Though Da Ranjahz put in appearances on Memphis Bleek's 1st album, Coming of Age, in 1999, they soon parted ways with Roc-A-Fella. Jay-Z's 1999 album Vol. 3... Life and Times of S. Carter continued Jay's new affiliations with then-popular producers; in 2000, the label saw a redefinition in both sound and roster. Jay-Z put out The Dynasty: Roc La Familia as a solo album. Originally intended to be a collaboration project, it nonetheless featured heavy appearances by Beanie Sigel, Amil, and Memphis Bleek, along with a Philly rapper Freeway guest spot that led to him being signed to Roc-A-Fella. Rather than return to Timbaland or Swizz Beatz for production, Jay selected beats from a new crop of producers: Kanye West, Bink, The Neptunes and Just Blaze. Each beat-smith would go on to become consistently involved in future Roc-A-Fella projects.

2000–2005: Prominence and splitEdit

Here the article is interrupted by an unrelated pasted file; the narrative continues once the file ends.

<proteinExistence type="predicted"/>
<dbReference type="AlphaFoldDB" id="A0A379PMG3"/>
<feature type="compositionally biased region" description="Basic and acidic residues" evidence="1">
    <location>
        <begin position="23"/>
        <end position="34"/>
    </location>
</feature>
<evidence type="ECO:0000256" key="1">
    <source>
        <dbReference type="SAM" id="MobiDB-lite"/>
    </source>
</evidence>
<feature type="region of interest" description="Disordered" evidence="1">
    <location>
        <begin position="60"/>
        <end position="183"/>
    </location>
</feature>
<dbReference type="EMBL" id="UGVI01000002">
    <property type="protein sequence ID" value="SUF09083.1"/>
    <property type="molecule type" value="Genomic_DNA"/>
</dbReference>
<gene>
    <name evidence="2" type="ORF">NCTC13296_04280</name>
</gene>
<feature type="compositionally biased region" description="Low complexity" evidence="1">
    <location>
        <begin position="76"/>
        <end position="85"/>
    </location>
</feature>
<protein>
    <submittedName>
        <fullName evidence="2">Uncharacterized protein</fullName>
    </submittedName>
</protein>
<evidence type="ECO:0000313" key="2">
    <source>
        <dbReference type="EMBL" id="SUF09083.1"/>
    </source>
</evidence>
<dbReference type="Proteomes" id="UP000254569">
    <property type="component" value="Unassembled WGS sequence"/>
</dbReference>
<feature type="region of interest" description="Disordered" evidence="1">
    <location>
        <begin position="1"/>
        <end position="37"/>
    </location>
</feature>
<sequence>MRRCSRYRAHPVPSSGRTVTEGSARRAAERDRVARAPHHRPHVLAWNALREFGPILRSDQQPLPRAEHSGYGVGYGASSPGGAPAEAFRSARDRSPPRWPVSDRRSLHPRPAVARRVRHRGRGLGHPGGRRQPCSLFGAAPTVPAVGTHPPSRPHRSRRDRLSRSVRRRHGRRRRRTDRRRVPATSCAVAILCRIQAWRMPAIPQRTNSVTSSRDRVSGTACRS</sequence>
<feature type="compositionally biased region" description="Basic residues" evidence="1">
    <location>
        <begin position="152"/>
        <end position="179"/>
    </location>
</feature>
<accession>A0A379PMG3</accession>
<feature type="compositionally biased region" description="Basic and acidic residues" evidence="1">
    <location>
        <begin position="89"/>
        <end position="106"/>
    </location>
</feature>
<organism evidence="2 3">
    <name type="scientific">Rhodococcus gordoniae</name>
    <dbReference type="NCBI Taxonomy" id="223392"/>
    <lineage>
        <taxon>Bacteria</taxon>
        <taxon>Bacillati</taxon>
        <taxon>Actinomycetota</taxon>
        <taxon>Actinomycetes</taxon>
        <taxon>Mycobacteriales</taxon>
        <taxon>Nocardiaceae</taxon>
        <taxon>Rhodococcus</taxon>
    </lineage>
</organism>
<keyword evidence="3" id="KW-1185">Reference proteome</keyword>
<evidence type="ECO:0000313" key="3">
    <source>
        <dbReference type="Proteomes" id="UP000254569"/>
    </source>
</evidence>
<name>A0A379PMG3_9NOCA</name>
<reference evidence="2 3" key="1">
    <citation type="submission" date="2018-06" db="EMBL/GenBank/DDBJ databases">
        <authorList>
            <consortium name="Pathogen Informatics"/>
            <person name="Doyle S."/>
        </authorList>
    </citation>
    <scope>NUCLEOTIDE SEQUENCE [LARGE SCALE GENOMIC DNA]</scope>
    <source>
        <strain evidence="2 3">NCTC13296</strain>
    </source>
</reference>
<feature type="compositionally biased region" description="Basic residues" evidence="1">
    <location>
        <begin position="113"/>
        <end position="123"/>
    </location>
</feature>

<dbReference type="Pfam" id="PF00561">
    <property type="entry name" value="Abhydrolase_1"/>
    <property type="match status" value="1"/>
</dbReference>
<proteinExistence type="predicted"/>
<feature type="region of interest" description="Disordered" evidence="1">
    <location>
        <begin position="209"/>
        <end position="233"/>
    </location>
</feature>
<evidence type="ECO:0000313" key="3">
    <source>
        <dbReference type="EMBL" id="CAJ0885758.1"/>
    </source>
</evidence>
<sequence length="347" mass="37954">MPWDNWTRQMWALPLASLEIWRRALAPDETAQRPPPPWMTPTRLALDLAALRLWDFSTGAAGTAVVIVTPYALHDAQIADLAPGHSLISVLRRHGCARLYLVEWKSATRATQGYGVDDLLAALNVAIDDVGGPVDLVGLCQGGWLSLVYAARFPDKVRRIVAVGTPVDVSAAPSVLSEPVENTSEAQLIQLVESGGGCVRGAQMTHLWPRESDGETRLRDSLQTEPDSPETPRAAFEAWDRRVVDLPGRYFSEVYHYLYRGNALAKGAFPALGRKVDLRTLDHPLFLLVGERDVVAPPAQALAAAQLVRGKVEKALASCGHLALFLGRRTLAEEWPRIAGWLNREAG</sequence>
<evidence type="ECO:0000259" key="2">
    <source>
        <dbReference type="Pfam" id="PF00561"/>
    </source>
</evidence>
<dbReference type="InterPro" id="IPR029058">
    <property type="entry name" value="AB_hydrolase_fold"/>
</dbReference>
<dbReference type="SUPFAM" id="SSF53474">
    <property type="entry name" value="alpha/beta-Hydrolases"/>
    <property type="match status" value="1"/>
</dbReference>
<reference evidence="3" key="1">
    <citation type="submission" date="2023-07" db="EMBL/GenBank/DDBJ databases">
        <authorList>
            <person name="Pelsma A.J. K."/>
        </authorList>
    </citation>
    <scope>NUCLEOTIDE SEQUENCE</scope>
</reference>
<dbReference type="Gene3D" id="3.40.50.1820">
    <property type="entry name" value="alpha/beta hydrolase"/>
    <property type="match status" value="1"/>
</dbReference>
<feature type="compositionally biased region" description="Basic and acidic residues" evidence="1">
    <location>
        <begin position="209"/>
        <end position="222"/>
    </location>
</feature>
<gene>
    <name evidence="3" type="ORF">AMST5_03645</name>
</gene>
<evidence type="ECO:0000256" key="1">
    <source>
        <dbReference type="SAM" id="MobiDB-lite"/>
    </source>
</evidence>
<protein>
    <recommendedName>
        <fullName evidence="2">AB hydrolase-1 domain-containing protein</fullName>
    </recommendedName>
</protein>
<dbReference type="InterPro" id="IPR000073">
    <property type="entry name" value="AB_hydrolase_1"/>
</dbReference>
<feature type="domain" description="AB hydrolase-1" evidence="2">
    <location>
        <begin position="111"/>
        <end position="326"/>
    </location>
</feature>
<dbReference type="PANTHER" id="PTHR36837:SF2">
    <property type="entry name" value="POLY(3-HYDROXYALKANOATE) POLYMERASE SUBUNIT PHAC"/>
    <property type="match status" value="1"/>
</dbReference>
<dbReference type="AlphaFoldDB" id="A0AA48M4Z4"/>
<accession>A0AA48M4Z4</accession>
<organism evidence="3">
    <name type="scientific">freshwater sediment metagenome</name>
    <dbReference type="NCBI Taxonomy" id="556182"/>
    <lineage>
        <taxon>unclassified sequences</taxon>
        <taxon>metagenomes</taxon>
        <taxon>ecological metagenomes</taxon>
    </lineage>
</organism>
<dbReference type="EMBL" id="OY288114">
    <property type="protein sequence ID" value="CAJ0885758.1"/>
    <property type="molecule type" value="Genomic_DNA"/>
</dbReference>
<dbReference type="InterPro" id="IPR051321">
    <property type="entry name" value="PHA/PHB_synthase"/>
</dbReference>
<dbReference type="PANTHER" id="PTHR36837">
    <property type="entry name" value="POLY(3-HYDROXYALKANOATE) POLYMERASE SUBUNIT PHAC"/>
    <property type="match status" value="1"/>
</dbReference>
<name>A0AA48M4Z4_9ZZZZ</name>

The new millennium saw Roc-A-Fella begin to expand beyond one figurehead artist. Although Jay-Z remained the label's prominent image—with the acclaimed[7] release of The Blueprint and the closing of his trial for the 1999 stabbing of producer Lance Rivera[8]—other Roc artists began to gain popularity and acceptance. In 2000, Beanie Sigel released The Truth and reached #5 on the Billboard charts, DJ Clue released The Professional 2, and Memphis Bleek released The Understanding. Although Clue and Beans's albums hit the top five on the Billboard charts, Bleek's album was in the top twenty. Nonetheless, all three albums were certified Gold by the RIAA. Amil's album, however, had lackluster sales. Jay-Z and Damon Dash began signing up new talent, including Cam'ron, Freeway, and several young Philadelphia rappers that were later compiled into the Freeway/Sigel-led group, State Property. During this time, Jay-Z and Beanie Sigel were embroiled in a feud with Ruff Ryders artists Jadakiss and DMX. Disses back and forth between Jay-Z and Jadakiss implied a conflict between Jay and former groupmate DMX, led to a full-on war of words between Sigel and Kiss, and eventually culminated in a diss by Beanie Sigel over Jada's hit "Put Your Hands Up," after which the rivalry faded.[9]